Reading Robinson panel

A few nights ago, in recognition of the 75th Anniversary of Jackie Robinson joining the Brooklyn Dodgers, the Negro Leagues Baseball Museum hosted a panel of authors who discussed the legacy of Jackie Robinson. The discussion covered more than just Jackie Robinson the baseball player. These gentlemen also delved into Robinson’s role in the Civil Rights Movement and what he would think of the Black Lives Matter movement today.

I missed the live stream of the panel, but fortunately, the video is still available through YouTube. It’s worth a listen, if you’re interested. There are a few ads in the beginning of the stream, so if you want to skip right to the content, it begins at 6:10.

NLBM Panel: A Tribute To Buck O’Neil

In case you missed it, a couple nights ago, the Bob Kendrick and the Negro Leagues Museum hosted a virtual panel featuring Ken Burns, Bob Costas, Joe Posnanski, and CC Sabathia. These gentlemen talked primarily about Buck O’Neil, telling stories about when they first met O’Neil and what he was like as a person. They also talked about Jackie Robinson, the Negro Leagues, the breaking of the color barrier in Major League Baseball, and blacks in baseball today.

A recording of the stream can be found on YouTube and is definitely worth a listen if you enjoy hearing stories about baseball.

This day in baseball: King and Robinson given honorary degrees

On June 7, 1957, Howard University awarded honorary Doctor of Law degrees to Reverend Dr. Martin Luther King, Jr. and to recently-retired Dodgers infielder Jackie Robinson. In the years that followed, the former baseball great and the Baptist minister frequently appeared together at Civil Rights rallies, fundraising events, and demonstrations.

MLK-Jackie-Robinson

Quote of the day

Baseball isn’t just the stats. As much as anything else, baseball is the style of Willie Mays, or the determination of Hank Aaron, or the endurance of a Mickey Mantle, the discipline of Carl Yastrzemski, the drive of Eddie Mathews, the reliability of a (Al) Kaline or a (Joe) Morgan, the grace of a (Joe) DiMaggio, the kindness of a Harmon Killebrew, and the class of Stan Musial, the courage of a Jackie Robinson, or the heroism of Lou Gehrig. My hope for the game is that these qualities will never be lost.

~George W. Bush

George W Bush - Forbes - Getty Images
Forbes/Getty Images

Quote of the day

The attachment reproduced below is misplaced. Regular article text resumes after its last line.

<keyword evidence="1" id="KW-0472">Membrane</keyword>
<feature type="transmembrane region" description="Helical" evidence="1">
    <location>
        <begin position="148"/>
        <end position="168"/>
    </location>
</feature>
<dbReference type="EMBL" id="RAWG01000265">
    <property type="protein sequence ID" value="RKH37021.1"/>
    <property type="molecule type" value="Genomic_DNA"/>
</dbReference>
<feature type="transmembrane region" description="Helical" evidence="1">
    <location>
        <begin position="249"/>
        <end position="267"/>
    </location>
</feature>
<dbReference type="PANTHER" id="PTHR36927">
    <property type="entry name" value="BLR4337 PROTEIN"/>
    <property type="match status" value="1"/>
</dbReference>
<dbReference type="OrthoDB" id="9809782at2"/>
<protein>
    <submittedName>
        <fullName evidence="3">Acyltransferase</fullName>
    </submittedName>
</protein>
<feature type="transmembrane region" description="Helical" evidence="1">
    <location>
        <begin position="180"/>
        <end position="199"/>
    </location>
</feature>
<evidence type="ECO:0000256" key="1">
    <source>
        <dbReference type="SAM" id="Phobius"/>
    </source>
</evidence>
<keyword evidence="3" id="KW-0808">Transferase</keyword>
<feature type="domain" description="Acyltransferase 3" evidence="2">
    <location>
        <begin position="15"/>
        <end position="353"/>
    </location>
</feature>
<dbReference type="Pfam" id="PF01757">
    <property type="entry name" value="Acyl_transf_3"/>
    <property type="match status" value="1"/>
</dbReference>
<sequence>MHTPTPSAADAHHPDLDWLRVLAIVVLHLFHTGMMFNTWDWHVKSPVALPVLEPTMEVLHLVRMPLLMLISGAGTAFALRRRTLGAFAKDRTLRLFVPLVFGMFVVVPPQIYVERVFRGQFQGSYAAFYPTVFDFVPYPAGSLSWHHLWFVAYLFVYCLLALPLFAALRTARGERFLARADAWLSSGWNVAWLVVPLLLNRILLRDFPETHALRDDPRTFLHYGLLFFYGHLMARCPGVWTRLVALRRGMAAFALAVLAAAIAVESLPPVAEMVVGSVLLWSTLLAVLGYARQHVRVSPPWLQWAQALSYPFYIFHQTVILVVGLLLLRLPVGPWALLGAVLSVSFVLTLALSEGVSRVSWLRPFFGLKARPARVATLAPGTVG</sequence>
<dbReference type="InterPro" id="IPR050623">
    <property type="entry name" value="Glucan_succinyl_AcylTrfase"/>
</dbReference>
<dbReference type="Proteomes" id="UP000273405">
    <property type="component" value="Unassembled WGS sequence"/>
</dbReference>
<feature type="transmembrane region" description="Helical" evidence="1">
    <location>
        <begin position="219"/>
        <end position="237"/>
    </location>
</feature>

Some people would view Jackie Robinson as a very safe African-American, a docile figure who had a tendency to try to get along with everyone, and when you look at his history, you learn that he has this fire that allows him to take this punishment but also figure out savvy ways of giving it back.

~Chadwick Boseman

imdb.com

“Jackie Robinson…an American Hero,” by Stanley Cooper

Chadwick Boseman Jackie Robinson
Chadwick Boseman (left) and Jackie Robinson (Movie Stills)

In honor of Major League Baseball’s celebration of Jackie Robinson yesterday, and in memory of Chadwick Boseman, who passed away yesterday and who had played Robinson in the movie 42, here’s a short piece I found about Robinson and his role in baseball and in society.

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He never asked to be a hero
For him, playing ball would be just fine
Potentially his chance was less than zero
To overcome that black-white racist line

Unlike Duke, Dimag and Mickey
Jackie entered through back doors
The stage was set by Mr. Rickey
For Robinson to fight that Civil War

Sports, they say, mirrors society
So, they should have hung their heads in shame
For what was then America’s propriety
Brought prejudice to every game

The Brooklyn Bums, at long last, found salvation
When Robinson’s talents were revealed
With the awesome double-play combination
Reese and Jackie brought to Ebbetts Field

Stealing fan’s hearts with baseball fire
Displaying skills in every way
Robinson played with such desire
Stealing bases most every day

They could never expect from him the expected
He turned the most racist hate to love
And finally he was most respected
Respect that came from more than bat and glove

For Jackie, baseball was more than just a game
He opened doors for Campy, Mays and others
Number 42, now in the Hall of Fame
Proved men of all colors could play in life as brothers

He never asked to be a hero!